Are you an apron wearing chef at home? “It depends on what I’m wearing. After cooking for so long, I know when I’m going to be messy and so I do keep aprons in my kitchen. If I’m cooking Thanksgiving I put on an apron. If I’m just cooking dinner for two to three people and I’m sautéing a piece of chicken, I won’t wear an apron. If I’m frying something, I wear an apron. If I’m doing something in the stand-up mixer, I wear an apron. You just know when it’s going to be sloppy time.”
You eat for a living, so when you’re at home has cooking lost any of its joy? “No. It’s increased. Cooking for me, especially at home, is my yoga. I will work 20 days in a row, come home at midnight and have to get up at six to go do something in the Twin Cities workwise and come home and everyone is like we’ll order in Chinese or will do whatever, and I’m like no, I just want to cook dinner for everyone. That’s my yoga. That’s where I can calm down. I don’t think about anything else. I’m just thinking about the food. It’s a daily practice that at least for me, it may sound hokey, has become a spiritual thing. Because it’s a calming, personal time that then flips itself on its ear, which is why cooking is so magical, and becomes a way to connect with other people.”
Before I leave for a trip, I like to make food for my family and put in the fridge. Do you ever do that? “Always. I cook a lot every Sunday. That’s my day to cook three, four, five things. Put it in the freezer. Put it in the refrigerator. You do some smart menu planning with dishes that are not going to fall apart after one day. I don’t like sauté Dover sole on a Sunday and label it Thursday dinner. Especially being in Minnesota and the way that our lifestyle is, we’re big meal in a bowl people.”
Casseroles too, of course. “It’s a really, easy fun way to cook. They can actually be very elegant. Whether it’s fancified chicken dumpling or a veal braise with mushrooms and dill and sour cream that echoes some Austro-Hungarian vibe. I don’t think there’s a time in the last five years that you could open our fridge and not see some kind of grain salad, three or four different vegetables that are prepped to a certain point. I’m a big steamed vegetable prep cook. If I see three or four items in the store that look nice—asparagus, artichokes, Brussel sprouts, sweet potatoes—you can cook them to a certain point, so right before you’re going to serve you can then put the final touch on them. Example, if I slow roast some sweet potatoes, don’t put any color on them but just get them to tender and take them out of the oven and slice them into one-inch thick rings and stick them in a little tray and wrap them in the refrigerator, they can be pan fried for two or three minutes and they could be heated up for a minute in the microwave and then whipped with brown sugar and goat butter. By the way, roasted sweet potatoes mashed with brown sugar and goat butter is like a holy trinity of flavors that will blow people’s minds.”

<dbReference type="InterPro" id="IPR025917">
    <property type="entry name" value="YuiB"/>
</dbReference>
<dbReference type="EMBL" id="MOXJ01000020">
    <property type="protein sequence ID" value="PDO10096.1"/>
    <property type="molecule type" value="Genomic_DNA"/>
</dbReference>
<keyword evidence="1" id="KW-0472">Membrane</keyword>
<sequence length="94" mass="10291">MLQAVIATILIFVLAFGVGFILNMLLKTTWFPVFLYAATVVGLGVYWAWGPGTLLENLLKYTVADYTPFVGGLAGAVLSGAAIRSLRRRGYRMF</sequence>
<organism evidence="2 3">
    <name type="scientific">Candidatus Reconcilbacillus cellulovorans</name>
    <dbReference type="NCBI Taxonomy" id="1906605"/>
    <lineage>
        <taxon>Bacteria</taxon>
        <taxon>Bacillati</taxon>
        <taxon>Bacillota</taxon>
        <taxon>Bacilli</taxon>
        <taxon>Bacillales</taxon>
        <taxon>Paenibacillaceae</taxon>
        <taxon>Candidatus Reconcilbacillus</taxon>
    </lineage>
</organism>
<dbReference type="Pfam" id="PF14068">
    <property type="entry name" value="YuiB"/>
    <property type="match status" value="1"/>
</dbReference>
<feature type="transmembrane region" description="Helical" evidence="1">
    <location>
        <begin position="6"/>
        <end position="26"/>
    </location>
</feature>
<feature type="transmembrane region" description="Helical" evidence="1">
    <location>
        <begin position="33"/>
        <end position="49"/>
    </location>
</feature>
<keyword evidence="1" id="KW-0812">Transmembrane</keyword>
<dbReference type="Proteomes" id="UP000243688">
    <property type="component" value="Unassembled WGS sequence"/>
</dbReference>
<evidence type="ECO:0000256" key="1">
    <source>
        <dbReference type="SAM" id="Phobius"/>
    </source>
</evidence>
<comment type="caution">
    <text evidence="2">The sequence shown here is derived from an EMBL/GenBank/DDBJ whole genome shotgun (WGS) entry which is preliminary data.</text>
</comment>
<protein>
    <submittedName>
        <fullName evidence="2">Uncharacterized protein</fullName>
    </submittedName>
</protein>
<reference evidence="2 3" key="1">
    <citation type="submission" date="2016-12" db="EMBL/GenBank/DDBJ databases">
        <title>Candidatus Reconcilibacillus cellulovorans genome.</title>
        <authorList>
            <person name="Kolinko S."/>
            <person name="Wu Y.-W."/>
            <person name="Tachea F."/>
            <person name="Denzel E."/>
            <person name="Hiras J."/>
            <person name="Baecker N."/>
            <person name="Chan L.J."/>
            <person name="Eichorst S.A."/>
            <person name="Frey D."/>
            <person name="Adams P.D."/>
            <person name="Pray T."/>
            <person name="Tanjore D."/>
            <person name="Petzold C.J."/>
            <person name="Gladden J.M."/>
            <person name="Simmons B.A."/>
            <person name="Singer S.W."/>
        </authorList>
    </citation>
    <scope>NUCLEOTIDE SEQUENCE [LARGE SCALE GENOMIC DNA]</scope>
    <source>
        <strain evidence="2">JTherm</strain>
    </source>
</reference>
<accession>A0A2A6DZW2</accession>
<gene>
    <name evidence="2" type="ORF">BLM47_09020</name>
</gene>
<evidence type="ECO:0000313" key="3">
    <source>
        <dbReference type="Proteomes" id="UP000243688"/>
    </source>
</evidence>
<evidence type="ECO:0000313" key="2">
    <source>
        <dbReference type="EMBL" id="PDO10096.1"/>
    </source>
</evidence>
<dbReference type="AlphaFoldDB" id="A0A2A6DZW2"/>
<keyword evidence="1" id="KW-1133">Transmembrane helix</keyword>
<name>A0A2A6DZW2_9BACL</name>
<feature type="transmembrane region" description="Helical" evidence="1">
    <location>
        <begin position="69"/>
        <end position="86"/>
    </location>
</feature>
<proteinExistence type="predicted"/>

I have a tendency to bring home a lot of stuff from my travels, which doesn’t thrill my wife. Does your family like what you bring home? “Here’s my wife’s feeling, I have too much junk. Why are you bringing stuff home? You don’t use half of it. The last thing you brought home you only used two years later. I’m like, yeah but I knew I had it and when the time came I was able to do it. If it’s not a video game my son doesn’t have any interest in it what so ever. And when I talk about the story of why it was so moving to me or what it represented, they sit there and do the international sign for you’re boring me, which is sticking their finger in their throat and looking at me like I’m crazy because they have absolutely no interest in what I do at work. Zero. Couldn’t care less. If all my work life went away I think they would be happier.”
Speaking about collecting, some chefs bring back spices from around the world. I feel like you have a dozen types of salt in your house. “Probably 30. Salt is very easy to bring back. Salt stores are very popular now. There are some famous ones, especially in the Pacific Northwest. Portland has what I think is the best one. There are hundreds of varieties of salt. The Japanese make 200 varieties alone, some of which they expose to certain wood and chemicals to actually bring out an almost rotten egg flavor. Salt from the South China Sea tastes different than Moroccan salt, which tastes different than salt from Southern California.”
How about other spices? “I collect all of that from around the world. Hot chilies. Wild herbs. When I was in Cyprus in the summer time there are bundles as big as you and me put together of wild rosemary, wild thyme and wild mint. How do you walk past that? So, I find a way to wrap it up in a garbage bag and shove it in a light kit and take it home. It’s all limp and I dry it. Wild Mexican oregano. How do you walk past that?”
Andrew Zimmern is a three-time James Beard Award-winner and host of hit show Bizarre Foods on the Travel Channel.
Interview has been condensed and edited.